The Destruction of Humanity

A Closer Look at History's Unfree Labor Systems


From the beginning of recorded history, almost every culture has participated in some form of unfree labor. Yet, many people do not know that unfree labor or slavery, is still widely practiced in the world today. This will introduce different forms of unfree labor from around the world, in attempt to expose these awful practices and the way in which the lives of the captured are effected throughout history. Although there are many varying types and degrees of unfree labor, they all have the same cruel and dehumanizing commonalities.

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"Enslaved Africans in Hold of Slave Ship 1827"

This is a good example of the way slaves were transported through the middle passage into their unfortunate new lives. Notice there is suckling babies headed for slavery as well.

How Unfree Labor Starts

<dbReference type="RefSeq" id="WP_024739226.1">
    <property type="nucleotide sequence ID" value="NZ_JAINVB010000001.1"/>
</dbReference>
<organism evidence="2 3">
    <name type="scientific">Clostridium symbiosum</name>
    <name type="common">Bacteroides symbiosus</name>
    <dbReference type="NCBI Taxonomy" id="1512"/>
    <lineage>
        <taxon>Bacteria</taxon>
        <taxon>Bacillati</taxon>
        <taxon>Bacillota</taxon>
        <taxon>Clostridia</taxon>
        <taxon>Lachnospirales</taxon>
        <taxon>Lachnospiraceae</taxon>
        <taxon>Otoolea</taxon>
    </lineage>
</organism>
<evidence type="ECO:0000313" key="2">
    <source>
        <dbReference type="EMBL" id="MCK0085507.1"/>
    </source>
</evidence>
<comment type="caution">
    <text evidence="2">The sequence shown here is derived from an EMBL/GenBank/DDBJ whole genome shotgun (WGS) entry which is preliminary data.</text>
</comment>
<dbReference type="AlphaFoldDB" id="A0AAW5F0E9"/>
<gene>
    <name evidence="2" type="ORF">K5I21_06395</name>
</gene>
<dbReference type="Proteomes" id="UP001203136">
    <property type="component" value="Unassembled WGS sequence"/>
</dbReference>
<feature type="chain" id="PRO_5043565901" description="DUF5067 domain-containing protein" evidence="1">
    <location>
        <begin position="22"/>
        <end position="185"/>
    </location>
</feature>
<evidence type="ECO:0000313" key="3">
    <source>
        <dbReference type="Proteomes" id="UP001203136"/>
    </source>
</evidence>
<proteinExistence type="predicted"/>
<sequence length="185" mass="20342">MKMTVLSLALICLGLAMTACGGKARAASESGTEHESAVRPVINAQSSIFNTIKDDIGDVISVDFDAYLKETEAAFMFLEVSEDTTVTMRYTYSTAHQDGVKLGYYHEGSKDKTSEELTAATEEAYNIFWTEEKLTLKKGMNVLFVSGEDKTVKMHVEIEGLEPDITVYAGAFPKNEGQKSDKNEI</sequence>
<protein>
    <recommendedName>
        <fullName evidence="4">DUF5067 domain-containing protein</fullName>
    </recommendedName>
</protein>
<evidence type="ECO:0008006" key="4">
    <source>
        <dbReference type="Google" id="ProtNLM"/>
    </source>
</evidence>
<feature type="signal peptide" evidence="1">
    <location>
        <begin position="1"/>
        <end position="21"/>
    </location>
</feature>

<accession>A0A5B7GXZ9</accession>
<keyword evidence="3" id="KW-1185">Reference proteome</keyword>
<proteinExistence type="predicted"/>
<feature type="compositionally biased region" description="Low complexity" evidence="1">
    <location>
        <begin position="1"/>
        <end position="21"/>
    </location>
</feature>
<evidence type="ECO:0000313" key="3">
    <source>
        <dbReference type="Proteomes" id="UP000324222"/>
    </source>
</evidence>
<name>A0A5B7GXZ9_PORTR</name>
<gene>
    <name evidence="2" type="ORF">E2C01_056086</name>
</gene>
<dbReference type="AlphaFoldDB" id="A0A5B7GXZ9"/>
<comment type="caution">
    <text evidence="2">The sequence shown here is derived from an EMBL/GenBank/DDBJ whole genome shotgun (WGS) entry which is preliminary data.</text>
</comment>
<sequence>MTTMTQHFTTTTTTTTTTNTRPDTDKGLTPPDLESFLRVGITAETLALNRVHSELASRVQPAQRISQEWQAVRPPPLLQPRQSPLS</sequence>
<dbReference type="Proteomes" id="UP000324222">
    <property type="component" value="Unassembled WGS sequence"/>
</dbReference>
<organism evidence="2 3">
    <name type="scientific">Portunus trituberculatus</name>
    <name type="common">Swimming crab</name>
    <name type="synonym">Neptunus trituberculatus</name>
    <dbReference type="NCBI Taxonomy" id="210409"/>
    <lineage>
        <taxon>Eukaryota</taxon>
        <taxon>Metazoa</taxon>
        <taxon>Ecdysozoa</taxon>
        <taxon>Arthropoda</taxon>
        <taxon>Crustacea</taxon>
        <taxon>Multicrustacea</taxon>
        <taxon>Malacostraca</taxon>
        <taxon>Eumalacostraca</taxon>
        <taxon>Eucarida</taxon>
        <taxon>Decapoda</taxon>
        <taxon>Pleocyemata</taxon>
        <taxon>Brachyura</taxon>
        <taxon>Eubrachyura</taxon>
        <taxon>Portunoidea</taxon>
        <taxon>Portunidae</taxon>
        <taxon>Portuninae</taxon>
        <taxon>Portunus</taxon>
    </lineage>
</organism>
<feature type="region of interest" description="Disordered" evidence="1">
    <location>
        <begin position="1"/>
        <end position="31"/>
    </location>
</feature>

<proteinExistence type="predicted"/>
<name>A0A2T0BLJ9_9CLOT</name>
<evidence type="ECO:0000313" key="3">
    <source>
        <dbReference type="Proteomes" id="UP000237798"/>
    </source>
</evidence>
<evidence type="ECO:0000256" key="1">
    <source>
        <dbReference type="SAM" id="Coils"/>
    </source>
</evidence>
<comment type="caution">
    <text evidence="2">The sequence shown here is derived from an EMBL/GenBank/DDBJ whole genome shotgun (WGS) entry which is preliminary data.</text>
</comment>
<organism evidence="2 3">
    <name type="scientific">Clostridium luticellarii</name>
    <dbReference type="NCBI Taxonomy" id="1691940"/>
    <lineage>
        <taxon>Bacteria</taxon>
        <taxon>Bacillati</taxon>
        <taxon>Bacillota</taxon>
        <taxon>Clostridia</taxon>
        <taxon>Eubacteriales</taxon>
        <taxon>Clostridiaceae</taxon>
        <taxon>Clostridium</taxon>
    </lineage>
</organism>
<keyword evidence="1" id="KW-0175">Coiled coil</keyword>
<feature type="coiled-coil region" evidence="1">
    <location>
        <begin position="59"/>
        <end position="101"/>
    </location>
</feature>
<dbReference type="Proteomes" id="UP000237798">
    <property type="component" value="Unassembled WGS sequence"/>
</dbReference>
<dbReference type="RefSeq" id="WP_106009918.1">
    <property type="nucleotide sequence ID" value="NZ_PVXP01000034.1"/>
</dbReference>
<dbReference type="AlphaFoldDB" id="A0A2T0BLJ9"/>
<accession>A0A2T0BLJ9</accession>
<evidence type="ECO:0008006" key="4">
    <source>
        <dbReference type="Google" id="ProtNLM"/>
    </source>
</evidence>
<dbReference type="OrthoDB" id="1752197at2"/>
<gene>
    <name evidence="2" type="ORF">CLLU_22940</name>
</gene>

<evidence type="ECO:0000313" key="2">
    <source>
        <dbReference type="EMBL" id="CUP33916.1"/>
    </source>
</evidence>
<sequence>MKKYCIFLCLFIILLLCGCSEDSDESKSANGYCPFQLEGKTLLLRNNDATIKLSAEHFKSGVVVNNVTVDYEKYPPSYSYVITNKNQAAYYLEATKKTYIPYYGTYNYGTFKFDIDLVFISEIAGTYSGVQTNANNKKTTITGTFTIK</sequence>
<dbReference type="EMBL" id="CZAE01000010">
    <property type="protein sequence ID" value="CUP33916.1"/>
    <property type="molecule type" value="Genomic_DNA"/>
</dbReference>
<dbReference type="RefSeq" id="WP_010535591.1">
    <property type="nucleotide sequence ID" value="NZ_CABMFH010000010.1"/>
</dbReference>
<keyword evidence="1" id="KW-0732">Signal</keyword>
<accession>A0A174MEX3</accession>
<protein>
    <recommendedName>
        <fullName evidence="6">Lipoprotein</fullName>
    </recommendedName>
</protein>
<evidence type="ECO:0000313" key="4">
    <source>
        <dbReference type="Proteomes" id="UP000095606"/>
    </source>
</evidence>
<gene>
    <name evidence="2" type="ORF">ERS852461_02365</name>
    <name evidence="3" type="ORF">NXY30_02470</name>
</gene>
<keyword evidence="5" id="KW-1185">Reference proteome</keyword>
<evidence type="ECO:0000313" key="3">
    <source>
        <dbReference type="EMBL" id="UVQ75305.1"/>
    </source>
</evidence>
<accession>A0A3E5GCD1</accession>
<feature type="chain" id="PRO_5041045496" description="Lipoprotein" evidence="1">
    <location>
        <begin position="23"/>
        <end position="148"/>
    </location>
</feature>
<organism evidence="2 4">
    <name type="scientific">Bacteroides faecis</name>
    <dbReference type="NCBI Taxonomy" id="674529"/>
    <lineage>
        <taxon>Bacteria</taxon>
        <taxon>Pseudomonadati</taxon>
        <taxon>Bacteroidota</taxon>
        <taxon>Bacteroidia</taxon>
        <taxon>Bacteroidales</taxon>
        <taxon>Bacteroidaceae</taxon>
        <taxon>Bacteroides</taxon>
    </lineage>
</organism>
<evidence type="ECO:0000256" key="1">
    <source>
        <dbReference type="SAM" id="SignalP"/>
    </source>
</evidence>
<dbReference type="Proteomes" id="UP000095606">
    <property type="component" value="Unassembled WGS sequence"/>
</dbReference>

People became trapped in the system of unfree labor in various ways. When the British began to settle the colonies, during the first half of the 16th century, in what is now known as the United States of America, they were lacking a labor force to establish themselves in this new land. One way they chose to do this was through convict labor. London had a surplus of street children whom they deemed vagrants, and began rounding them up and putting them on a boat to the colonies. The convicts they rounded up were not only children, but also adult convicts from the streets and in the prison system. In total between 50,000 to 70,000 people were transported, not just to the colonies, but to various places in the Americas. Indentured servants were another common type of unfree labor used in the foundation of the United States. Men and women would offer to work for families in the colonies, if the families would pay for their transportation there. In Mexico it was very common to take debt laborers. Men who could not pay their debts were forced to work unpaid, until the debt was paid off. During war time it was very common to capture people from the opposing side and use them as unfree labor. POW labor was often practiced in Africa, Asia, and many European nations, as well as, Native Americans. Many Africans were taken as slaves by warring tribes, and either sold to others, likely becoming chattel slaves, or kept as laborers for a duration. During World War II from 1942-1945, many different countries captured POW's, however the most notorious for using unfree labor were the Japanese.